If you have an allergic reaction to the base of your steroid, you may experience *new* redness, *new* swelling, *new* burning or stinging, etc.

If this occurs, it is important to discontinue use and discuss alternative treatment options with your doctor. There are many options for allergy cases, some of which include:

  • Compounding your medication into an allergen free base, or
  • Switching to Mometasone Furoate 0.1% which doesn't contain any parabens and has been show to be equally as effective as Clobetasol in scientific studies (Dr. Krapf, GPHAM Expert Webinar, Pelvic Global Academy, March 15th, 2023).

Please discuss these options with our doctor if you have a known paraben allergy or if you suspect an allergic reaction.

Steroids and Skin Thinning

Time to bust some myths!

Spoiler alert – skin thinning is actually *not* a side effect of steroids when it is used on skin with lichen sclerosus *and* when it steroids are applied properly.

To learn how to apply your steroids properly, be sure to check out this post.

Many folks worry about steroids thinning the skin; especially folks who already have some skin thinning. This is a super valid concern! Luckily, skin thinning from steroids is uncommon, especially if you use your steroid properly. 

A paper by Mautz et al. 2021 took a deep dive into steroid side effects for folks with lichen sclerosus. On the topic of skin thinning, they found that those reporting skin thinning as a side effect did not have lichen sclerosus; on the other hand, the papers looking at patients with lichen sclerosus reported no skin thinning as a side effect (Mautz et al., 2021, 5).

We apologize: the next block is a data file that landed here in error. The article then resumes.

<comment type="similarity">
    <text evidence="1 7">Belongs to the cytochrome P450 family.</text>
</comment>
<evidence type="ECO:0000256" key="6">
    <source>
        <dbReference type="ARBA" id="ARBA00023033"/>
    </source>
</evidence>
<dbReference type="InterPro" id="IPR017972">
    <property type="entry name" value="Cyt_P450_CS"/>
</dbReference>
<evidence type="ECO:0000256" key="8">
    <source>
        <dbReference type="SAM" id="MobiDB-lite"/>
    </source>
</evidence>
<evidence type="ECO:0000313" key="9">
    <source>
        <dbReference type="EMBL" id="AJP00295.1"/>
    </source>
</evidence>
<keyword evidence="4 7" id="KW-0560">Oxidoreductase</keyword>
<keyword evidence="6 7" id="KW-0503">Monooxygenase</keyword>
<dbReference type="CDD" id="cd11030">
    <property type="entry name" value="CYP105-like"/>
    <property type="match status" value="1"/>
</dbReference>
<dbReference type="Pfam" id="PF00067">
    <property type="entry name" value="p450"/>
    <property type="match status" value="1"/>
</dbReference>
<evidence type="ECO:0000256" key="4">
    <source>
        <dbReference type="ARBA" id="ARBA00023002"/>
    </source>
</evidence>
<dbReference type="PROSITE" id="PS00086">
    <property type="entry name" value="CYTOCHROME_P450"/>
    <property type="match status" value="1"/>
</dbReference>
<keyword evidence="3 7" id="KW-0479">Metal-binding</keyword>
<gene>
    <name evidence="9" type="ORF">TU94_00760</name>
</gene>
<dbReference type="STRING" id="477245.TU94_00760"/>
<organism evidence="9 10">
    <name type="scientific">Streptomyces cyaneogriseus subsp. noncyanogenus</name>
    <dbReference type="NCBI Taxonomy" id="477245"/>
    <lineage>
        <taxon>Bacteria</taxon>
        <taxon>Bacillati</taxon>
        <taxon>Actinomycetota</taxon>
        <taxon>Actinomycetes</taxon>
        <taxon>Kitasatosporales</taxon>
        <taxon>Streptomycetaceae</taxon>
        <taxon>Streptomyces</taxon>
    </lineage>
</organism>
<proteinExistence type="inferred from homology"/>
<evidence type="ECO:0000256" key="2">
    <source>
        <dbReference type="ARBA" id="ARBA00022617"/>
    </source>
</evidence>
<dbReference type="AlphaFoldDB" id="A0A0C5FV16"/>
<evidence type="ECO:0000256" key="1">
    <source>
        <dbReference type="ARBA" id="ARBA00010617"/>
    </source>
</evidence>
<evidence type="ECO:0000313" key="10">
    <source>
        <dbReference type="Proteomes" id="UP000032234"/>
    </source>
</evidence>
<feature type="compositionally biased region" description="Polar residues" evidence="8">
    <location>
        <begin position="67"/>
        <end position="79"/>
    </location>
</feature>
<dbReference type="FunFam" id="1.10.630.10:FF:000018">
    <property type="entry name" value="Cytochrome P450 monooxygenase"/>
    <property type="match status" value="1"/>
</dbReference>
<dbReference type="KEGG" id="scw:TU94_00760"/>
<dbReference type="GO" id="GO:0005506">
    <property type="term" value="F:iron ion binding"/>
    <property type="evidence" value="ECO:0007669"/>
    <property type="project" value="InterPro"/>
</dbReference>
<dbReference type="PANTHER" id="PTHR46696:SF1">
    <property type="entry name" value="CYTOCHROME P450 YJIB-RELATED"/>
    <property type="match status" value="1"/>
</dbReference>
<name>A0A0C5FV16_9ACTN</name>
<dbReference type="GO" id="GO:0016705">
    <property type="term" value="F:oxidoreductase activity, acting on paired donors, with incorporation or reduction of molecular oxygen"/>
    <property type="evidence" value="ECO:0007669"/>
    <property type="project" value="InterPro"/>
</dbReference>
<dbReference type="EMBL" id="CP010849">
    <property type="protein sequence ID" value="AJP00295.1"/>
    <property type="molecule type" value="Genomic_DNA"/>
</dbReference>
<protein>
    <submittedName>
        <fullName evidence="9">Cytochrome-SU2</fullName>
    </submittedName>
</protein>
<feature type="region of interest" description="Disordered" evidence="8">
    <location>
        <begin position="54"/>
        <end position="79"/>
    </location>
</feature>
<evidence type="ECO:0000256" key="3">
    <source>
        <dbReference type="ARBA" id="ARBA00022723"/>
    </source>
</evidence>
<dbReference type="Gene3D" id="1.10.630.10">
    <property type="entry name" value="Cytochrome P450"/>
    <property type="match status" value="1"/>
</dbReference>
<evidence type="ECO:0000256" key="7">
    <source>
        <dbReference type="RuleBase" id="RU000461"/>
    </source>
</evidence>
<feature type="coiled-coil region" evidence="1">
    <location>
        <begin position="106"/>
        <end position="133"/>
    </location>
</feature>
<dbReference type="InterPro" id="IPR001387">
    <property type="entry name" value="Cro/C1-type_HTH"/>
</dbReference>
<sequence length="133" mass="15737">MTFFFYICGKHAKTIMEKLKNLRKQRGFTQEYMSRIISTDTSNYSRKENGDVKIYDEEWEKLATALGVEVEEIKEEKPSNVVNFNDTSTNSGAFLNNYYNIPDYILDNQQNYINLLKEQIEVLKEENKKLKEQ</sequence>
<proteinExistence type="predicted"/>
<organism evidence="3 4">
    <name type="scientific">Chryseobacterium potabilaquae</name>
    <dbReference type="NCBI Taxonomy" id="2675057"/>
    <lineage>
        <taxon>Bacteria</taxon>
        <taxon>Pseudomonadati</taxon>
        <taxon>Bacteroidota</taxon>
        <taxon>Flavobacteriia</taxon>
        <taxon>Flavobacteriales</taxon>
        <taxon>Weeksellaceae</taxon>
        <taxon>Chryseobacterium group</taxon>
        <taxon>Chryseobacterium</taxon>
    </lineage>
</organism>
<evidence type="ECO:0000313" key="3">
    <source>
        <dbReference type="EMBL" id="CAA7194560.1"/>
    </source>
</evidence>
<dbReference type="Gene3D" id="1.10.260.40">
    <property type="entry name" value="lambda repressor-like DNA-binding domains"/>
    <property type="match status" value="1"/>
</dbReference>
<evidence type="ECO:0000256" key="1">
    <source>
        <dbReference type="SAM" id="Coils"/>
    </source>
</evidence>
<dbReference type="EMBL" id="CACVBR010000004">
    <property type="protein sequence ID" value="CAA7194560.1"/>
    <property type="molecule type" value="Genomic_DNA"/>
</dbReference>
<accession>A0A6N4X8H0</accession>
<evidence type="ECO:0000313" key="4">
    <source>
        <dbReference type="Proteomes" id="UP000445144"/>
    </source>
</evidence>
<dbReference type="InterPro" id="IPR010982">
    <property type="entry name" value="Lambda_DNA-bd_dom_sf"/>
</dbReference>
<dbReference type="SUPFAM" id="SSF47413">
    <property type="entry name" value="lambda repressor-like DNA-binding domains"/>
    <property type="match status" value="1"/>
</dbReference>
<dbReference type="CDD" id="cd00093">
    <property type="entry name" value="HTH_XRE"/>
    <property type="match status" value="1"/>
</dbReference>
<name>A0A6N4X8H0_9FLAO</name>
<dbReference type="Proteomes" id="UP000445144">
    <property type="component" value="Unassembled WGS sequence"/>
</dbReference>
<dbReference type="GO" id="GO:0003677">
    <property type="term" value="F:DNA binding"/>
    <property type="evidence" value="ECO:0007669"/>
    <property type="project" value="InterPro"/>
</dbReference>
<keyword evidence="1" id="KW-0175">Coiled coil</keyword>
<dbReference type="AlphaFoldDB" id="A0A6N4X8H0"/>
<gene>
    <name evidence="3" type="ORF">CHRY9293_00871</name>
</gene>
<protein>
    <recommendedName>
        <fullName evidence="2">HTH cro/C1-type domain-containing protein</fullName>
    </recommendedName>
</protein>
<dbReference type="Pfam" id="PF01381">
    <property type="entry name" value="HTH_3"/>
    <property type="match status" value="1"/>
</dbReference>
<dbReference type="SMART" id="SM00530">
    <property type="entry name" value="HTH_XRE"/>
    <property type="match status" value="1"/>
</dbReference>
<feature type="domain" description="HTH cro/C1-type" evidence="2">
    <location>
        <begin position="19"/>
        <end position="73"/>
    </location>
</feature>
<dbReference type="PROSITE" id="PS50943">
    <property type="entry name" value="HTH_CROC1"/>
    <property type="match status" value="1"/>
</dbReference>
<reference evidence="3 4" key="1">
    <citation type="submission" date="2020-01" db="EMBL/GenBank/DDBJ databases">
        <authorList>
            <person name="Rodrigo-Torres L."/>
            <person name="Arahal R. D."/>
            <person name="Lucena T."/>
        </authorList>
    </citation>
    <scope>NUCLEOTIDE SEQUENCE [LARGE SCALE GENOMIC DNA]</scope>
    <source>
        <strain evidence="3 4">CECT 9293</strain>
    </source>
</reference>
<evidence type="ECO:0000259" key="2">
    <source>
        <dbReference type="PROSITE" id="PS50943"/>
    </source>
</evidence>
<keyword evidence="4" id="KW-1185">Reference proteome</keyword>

Lichen Sclerosus Skin is Different from Non-Lichen Sclerosus Skin and this Difference Matters

Part of the reason is that lichen sclerosus skin is significantly different than non-lichen sclerosus skin. This means there will be different reactions to the medications, depending on your skin. You might be surprised by this by this, but the average stratum corneum – which is the top-middle layer of the skin – is approximately seven times thicker than the average, non-lichen sclerosus skin (ibid). 

That means that yes, while the top layer of skin that you see with your eye appears thin, the layers below it are incredibly thickened, and that thickening is what is responsible for symptoms like itch and the cracking, tearing, and fissuring of the skin.

This might be why studies have shown zero to little thinning of the skin when steroids are used correctly and on people with lichen sclerosus. To give a couple of examples, a study with 80 patients using Clobetasol demonstrated no atrophy or thinning of the skin (Renaud-Vilmer et al., 2004). Another example comes from Dalziel et al., 1991. This study also showed no atrophy and thinning of the skin in patients using Clobetasol for 22 months.

Dr. Krapf also speaks about this side-effect here.

Risks and Benefits Again

Hopefully you now know the benefits and importance of using steroids as a treatment for lichen sclerosus *and* are aware of the risks (i.e., side effects) that come with them. You can use this information to help you weigh the pros and cons against steroids and help you make an informed decision about your treatment plan.

Final Thoughts

In sum, steroids are the gold standard and first-line treatment for lichen sclerosus as they are unmatched in their ability to reduce inflammation, control and slow the progression of the disease, get patients into remission, and reduce the chances of developing vulvar cancer. The main documented side effects include yeast infections, erythema, and stinging. Each of these side effects can be controlled by working with your doctor. Skin thinning is a big worry in the LS community. It is true that steroids can cause skin thinning, but that is true for healthy skin. Since lichen sclerosus skin is different than regular skin, skin thinning isn’t a major side effect of steroids if they are used properly on skin with lichen sclerosus.